Course Title: Apply foundation legal principles

Part B: Course Detail

Teaching Period: VE 2017

Class Number: See specific class number

Class Section:

Please see Enrolment Online (EOL) to check the class section and class number.

Course Code: JUST5724

Course Title: Apply foundation legal principles

School: 365T Global, Urban and Social Studies

Campus: City Campus

Program: C4323 - Certificate IV in Justice

Course Contact: Irene Pagliarella, Program Manager

Course Contact Phone: +61 3 9925 4581

Course Contact Email: irene.pagliarella@rmit.edu.au


Name and Contact Details of All Other Relevant Staff

Georgy DUMAS

+61 3 9925 4203

georgy.dumas@rmit.edu.au

Nominal Hours: 70

Regardless of the mode of delivery, represent a guide to the relative teaching time and student effort required to successfully achieve a particular competency/module. This may include not only scheduled classes or workplace visits but also the amount of effort required to undertake, evaluate and complete all assessment requirements, including any non-classroom activities.

Pre-requisites and Co-requisites

Nil

Course Description

In this course you will develop the skills and knowledge required to apply various aspects of law and jurisdiction processes and procedures relevant to working within the Victorian criminal justice system. You will be provided an introduction to the Victorian and Australian legal system including the Constitution; legislative and law making bodies; adjudication and enforcement.       


National Codes, Titles, Elements and Performance Criteria

National Element Code & Title:

VU20868 Apply foundation legal principles

Element:

1. Investigate the origins and the sources of State and Federal law and their application to the Victorian Justice environment.

 

 

Performance Criteria:

1.1 Australian law prior to federation is delineated.

1.2 Federal and State Constitutional powers and their limitations are identified.

1.3 Law making through Parliament, the Courts and subordinate authorities are investigated.

1.4 Main aims and elements of administrative, civil, criminal law, and their application to the Victorian justice environment are explored.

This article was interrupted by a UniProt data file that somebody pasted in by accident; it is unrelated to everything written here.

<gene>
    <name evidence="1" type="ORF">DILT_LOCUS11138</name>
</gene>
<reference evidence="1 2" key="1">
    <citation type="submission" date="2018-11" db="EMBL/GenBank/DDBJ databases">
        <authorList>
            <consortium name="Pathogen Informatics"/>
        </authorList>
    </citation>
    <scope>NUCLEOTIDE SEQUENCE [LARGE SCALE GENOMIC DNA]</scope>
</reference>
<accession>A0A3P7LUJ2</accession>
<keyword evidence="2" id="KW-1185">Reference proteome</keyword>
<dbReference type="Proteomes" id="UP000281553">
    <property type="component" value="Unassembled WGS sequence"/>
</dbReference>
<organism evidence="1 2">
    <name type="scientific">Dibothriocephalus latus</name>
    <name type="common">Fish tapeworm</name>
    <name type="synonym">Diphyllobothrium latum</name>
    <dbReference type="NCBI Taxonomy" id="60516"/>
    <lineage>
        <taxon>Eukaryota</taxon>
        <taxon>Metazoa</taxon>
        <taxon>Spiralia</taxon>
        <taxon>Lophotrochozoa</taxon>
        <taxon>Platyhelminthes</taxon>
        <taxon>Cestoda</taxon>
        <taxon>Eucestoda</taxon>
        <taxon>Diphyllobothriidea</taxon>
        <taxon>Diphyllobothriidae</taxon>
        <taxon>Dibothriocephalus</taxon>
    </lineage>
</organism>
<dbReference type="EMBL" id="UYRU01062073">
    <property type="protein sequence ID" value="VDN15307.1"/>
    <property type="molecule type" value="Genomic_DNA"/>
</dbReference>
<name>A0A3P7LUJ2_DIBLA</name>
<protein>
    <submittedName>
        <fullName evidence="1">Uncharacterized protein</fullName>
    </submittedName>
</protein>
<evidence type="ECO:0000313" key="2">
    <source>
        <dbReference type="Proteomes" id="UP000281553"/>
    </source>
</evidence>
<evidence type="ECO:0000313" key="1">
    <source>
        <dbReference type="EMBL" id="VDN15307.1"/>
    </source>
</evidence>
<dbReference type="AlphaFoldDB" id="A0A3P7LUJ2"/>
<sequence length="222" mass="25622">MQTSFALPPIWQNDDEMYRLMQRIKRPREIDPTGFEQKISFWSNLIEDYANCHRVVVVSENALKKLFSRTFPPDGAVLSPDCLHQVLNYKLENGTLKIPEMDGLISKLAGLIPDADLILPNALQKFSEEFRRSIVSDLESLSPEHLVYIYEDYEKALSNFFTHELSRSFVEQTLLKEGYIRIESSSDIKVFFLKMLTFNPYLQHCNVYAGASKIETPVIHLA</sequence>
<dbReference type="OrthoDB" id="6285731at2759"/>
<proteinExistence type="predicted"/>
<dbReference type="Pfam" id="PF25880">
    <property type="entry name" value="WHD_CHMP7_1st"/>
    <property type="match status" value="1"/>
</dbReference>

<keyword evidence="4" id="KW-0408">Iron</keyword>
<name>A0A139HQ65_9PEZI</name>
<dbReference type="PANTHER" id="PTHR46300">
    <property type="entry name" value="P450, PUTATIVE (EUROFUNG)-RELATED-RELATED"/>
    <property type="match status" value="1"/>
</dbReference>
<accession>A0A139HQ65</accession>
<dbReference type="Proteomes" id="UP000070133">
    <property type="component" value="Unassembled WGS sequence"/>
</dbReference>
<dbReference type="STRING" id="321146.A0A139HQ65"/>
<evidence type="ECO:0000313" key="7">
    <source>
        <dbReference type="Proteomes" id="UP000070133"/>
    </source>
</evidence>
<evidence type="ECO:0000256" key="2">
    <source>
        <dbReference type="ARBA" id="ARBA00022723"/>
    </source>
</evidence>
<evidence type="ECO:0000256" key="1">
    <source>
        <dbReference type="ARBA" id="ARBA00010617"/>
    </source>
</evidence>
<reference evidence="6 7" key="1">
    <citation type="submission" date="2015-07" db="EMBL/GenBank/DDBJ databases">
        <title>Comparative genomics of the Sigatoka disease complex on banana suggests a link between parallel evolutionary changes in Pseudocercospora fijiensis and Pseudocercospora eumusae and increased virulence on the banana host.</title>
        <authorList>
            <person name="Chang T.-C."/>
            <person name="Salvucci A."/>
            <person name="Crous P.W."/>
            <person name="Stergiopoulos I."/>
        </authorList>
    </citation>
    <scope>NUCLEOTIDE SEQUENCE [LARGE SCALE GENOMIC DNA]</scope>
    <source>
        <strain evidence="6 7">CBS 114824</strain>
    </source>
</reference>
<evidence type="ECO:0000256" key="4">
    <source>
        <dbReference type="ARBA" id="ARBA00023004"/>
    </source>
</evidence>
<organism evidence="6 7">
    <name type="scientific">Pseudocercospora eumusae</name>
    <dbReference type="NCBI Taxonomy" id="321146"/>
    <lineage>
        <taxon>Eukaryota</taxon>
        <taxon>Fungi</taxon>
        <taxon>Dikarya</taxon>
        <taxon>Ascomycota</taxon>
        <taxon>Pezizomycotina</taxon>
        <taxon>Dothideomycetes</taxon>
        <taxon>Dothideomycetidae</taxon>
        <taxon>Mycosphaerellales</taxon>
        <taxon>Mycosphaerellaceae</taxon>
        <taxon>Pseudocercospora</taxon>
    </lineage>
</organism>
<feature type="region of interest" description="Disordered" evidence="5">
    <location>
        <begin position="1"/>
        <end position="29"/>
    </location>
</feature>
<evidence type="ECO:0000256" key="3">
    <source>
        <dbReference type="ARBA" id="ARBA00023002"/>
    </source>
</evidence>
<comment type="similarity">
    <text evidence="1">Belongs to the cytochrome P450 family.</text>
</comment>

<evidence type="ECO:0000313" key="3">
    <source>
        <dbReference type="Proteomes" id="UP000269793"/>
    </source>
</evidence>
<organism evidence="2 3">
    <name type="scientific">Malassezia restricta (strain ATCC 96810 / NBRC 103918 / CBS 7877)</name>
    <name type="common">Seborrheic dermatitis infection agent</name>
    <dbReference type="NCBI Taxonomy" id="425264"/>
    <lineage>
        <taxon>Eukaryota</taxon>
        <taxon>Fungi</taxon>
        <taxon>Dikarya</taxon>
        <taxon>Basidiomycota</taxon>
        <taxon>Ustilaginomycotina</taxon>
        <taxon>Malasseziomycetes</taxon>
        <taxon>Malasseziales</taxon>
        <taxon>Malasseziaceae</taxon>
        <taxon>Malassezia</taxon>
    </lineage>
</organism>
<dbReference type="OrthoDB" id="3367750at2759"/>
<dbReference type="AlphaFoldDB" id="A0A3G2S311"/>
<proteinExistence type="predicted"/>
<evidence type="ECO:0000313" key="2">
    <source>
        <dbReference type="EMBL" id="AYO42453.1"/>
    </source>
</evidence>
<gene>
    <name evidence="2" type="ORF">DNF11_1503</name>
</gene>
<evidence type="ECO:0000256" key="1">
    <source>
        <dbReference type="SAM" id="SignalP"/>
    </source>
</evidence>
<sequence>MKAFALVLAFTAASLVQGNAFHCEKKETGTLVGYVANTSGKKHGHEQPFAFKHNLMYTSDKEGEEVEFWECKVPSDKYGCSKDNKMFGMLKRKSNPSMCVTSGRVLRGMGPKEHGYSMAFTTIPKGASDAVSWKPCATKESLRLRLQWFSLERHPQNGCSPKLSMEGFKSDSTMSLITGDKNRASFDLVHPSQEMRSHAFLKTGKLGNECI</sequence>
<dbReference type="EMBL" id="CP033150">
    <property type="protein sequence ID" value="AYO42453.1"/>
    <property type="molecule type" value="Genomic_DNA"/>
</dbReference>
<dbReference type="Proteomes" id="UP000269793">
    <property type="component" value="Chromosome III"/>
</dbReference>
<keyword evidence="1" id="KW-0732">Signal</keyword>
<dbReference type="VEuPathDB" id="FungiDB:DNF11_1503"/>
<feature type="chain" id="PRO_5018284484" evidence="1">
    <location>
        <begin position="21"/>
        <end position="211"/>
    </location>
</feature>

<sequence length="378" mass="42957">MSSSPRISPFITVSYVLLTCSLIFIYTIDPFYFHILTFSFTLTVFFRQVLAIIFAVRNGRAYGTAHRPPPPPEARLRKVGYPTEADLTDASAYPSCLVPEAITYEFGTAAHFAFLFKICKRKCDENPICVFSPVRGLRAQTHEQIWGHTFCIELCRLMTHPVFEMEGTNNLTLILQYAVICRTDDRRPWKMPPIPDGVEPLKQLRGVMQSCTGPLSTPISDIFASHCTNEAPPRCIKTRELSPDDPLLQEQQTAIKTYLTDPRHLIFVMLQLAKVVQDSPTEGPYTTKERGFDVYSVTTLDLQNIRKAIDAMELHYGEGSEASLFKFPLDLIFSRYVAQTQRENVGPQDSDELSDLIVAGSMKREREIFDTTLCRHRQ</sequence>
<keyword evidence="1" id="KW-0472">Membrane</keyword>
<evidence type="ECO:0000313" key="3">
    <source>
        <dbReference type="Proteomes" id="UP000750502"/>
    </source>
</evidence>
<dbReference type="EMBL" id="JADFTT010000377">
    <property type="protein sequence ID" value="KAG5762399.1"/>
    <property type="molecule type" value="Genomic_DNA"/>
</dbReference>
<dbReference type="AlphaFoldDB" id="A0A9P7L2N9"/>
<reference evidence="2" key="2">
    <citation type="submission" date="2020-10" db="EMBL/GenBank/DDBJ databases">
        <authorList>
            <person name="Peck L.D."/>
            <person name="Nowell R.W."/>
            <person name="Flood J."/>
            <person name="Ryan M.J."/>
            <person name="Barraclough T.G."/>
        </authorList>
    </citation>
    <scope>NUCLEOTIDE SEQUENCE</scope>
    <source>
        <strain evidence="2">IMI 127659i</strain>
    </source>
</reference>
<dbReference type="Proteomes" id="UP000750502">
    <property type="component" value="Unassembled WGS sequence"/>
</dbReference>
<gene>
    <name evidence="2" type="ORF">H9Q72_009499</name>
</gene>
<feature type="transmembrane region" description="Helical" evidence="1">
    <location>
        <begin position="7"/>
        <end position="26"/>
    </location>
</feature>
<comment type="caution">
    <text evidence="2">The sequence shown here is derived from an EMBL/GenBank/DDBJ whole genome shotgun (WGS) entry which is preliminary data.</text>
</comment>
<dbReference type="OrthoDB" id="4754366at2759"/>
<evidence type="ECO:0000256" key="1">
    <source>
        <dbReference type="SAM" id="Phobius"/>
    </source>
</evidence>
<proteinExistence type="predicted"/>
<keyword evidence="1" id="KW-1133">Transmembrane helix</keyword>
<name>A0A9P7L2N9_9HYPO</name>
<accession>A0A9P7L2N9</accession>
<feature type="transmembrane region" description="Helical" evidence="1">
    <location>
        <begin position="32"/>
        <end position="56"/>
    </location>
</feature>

Element:

2. Explore the function, operation and jurisdiction of Victorian Courts and Tribunals within the Australian Court system

 

Performance Criteria:

2.1 Structure and jurisdiction of the Victorian courts and tribunals are delineated.

2.2 Process of civil and criminal actions and appeals, including the functions and responsibilities of the parties involved are identified.

2.3 Different approaches and applications to statutory interpretation are analysed, evaluated and applied to legal matters.

2.4 Therapeutic justice principles, within a court framework, are examined.

Element:

3. Explore the role of Administrative law in the Victorian Justice system.

 

Performance Criteria:

3.1 Principles of natural justice are analysed.

3.2 Grounds on which an administrative decision/action may be reviewed or challenged in the courts and tribunals are examined.

3.3 Legislative and common law provisions relating to the judicial review by the courts and tribunals are examined.

Element:

4. Identify and apply appropriate elements of the Victorian legal system to current/potential Justice Environment job roles.

 

Performance Criteria:

4.1 Application of the law, its functions and processes within current/potential justice environment job roles is delineated and practiced.

4.2 Skills, knowledge and attitudes appropriate for conducting job role within legal contexts are determined and applied.

4.3 Etiquette and protocols for attendance/appearance at courts and tribunals is researched and practiced.


Learning Outcomes


On successful completion of this course you will have developed and applied the skills and knowledge required to demonstrate competency in the above elements and also;


• Provide the application of law, functions and processes of the Victorian legal system relevant to current/potential justice environment job roles
• Demonstrate the application of correct etiquette and protocols for attendance/appearance at Victorian courts and/or tribunals
• Apply the knowledge of powers and functions of law, law courts and sub‐ ordinate authorities of the civil, criminal and administrative components of the Victorian legal system


Details of Learning Activities

Students will participate in a variety of learning activities, both in class and out of class.